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Better Buy: AbbVie Inc. vs. Eli Lilly and Company

By Cory Renauer – Sep 30, 2018 at 8:44AM

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Which big drugmaker can deliver the most cash to shareholders in the years ahead?

This has been a great year for Eli Lilly and Company's (LLY 1.05%) shareholders, but AbbVie Inc. (ABBV 1.75%) stock has actually lost ground in 2018. Lilly's shares have surged around 26% in 2018 but that doesn't make it the better stock to buy right now.

To figure out which of these pharmaceutical stocks has the best chance of outperforming the market in the years ahead we'll need to look past their recent gains. Let's figure out what's driving growth for both underlying businesses to see which of these pharmaceutical stocks is most likely to pull ahead in the long run.

Two business people playing tug-of-war.

Image source: Getty Images.

The case for AbbVie Inc.

The house that Humira built is quickly becoming an impenetrable compound defended by a growing product portfolio. That's critical because Humira's main U.S. patent expired last year. Despite its age, AbbVie's flagship rheumatoid arthritis (RA) drug is expected to rack up $20 billion in sales this year, and it could keep climbing. 

Less expensive biosimilar versions of Humira probably won't hit the market until 2023 and by then several of AbbVie's more recent drug launches could help offset the losses. This summer, AbbVie launched Orilissa, the first new treatment for endometriosis pain women have seen in over a decade, and it's expected to generate more than $1 billion annually within a few short years.

AbbVie also has results in hand that show its next RA drug, upadacitinib, could do even better if the Food and Drug Administration approves an application the company plans to submit later this year. During the Select-Early trial with newly diagnosed patients, those given 30 mg upadacitinib tablets were twice as likely to report RA symptoms that improved by 50% or better than those given methotrexate.

If upadacitinib can take methotrexate's place as a standard treatment for new RA patients, annual sales of the drug could reach $6.5 billion at its peak. That would go a long way toward raising the company's dividend payout, which offers a big 4.1% yield at the moment.

The case for Eli Lilly and Company

Eli Lilly's next-generation migraine drug, Emgality, recently earned an approval from the FDA to help prevent debilitating headaches that affect an estimated 30 million adults in the U.S. alone. Initial sales will ramp up slowly as the company absorbs heavy discounts in order to build a brand. Two competing therapies from the same class have already launched, but if Emgality can carve out a reasonable share of the space, it could generate several billion in peak annual revenue. 

Pharmaceutical pills on hundred dollar bills.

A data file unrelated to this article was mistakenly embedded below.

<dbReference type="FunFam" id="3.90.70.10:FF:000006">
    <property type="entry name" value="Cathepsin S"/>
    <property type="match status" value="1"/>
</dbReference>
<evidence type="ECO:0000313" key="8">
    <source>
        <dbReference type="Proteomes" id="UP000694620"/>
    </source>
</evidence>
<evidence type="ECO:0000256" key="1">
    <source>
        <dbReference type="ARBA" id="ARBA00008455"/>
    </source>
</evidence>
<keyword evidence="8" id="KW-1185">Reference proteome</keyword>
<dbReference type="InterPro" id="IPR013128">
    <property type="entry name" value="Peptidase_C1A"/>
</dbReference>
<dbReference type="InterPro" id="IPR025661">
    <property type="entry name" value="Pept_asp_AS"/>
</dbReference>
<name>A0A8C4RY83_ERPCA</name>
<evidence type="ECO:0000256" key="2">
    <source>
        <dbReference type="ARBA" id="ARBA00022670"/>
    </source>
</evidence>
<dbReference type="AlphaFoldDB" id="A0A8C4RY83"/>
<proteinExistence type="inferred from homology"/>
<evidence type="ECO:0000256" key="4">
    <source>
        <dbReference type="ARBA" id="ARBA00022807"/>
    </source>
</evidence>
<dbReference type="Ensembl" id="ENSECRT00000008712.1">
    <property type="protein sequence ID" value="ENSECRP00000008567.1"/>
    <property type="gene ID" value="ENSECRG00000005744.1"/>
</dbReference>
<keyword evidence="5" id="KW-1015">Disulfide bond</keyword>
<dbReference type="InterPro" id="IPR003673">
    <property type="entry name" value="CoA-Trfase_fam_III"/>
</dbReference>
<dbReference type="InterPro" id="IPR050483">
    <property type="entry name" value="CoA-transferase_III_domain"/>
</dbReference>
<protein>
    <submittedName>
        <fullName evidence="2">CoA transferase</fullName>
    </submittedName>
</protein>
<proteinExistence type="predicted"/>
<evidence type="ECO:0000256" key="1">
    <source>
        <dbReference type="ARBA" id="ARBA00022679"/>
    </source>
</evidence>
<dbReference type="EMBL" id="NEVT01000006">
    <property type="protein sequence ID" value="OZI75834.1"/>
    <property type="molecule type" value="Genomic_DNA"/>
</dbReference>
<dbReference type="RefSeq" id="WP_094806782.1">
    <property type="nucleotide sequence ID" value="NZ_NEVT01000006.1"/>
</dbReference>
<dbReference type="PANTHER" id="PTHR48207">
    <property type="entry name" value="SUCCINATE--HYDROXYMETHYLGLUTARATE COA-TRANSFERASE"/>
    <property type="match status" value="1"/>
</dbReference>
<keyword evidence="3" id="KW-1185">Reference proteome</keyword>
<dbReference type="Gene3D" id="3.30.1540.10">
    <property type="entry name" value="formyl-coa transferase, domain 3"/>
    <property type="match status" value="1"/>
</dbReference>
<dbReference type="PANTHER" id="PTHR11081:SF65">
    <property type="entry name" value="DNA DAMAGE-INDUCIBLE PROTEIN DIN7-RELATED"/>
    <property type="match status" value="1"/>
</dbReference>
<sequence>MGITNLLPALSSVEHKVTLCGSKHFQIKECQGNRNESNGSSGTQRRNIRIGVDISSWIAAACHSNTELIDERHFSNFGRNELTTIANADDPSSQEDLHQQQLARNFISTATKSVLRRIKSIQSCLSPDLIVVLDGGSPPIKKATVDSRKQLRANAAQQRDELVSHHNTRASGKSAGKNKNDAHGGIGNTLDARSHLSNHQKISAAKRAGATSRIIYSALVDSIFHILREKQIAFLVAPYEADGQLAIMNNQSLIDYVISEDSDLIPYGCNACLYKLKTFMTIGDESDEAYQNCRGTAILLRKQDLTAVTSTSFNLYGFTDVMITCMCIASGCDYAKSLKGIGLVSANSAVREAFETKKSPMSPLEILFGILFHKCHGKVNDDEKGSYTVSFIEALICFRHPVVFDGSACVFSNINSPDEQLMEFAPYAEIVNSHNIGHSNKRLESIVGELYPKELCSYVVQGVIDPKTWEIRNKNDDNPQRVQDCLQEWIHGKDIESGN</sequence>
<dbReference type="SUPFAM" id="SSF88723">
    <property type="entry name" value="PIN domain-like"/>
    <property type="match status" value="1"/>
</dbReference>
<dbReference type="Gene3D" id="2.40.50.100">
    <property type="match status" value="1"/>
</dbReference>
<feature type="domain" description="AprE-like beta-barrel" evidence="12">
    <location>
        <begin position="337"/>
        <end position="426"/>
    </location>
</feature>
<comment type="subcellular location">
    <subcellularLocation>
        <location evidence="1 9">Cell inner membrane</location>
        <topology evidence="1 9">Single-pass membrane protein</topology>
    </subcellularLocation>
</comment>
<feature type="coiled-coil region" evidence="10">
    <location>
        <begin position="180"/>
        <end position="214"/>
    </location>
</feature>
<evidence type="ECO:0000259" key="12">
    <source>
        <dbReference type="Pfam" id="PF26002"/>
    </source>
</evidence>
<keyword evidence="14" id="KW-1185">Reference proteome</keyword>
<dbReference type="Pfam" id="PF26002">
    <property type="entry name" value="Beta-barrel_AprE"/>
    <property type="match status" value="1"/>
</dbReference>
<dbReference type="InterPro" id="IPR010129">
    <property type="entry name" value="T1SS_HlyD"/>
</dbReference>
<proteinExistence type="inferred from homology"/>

Image source: Getty Images.

Emgality will join a new product lineup that already includes eight drugs launched since 2014. Lilly's young guns grew sales by a combined 73% during the first half of 2018 compared to the previous year period.

Lilly's developing another potential blockbuster for the treatment of arthritis pain in partnership with Pfizer called tanezumab that recently succeeded in a pivotal trial. Patients with osteoarthritis of the knee or hip, a large population in need of new treatment options, reported significant improvements in pain and physical function following two injections spread eight weeks apart. Millions suffer from osteoarthritis pain, which means a successful new treatment option could go a long way toward raising Lilly's dividend payouts.

At recent prices, Lilly shares offer a 2.1% dividend yield that's above the market average but far less than AbbVie stock offers.

Running the numbers

Over the past three years, AbbVie's raised its dividend payout 88% higher, and investors can probably look forward to more big bumps in the years ahead. The company needed just 44% of free cash flow to meet its dividend obligations in the past year, leaving plenty of room for further increases. Eli Lilly shelled out 89% of free cash flow to make payments over the same time frame, so don't expect the next raise to be a significant one. 

Right now, Lilly shares are priced for growth at 19.8 times this year's earnings expectations, while AbbVie shares can be picked up at the low price of just 12.0 times expected 2018 earnings. As long as Humira sales don't plummet ahead of 2023, it looks like AbbVie shareholders will come out ahead in the long run. That makes it the better buy right now.

Cory Renauer has no position in any of the stocks mentioned. The Motley Fool has no position in any of the stocks mentioned. The Motley Fool has a disclosure policy.

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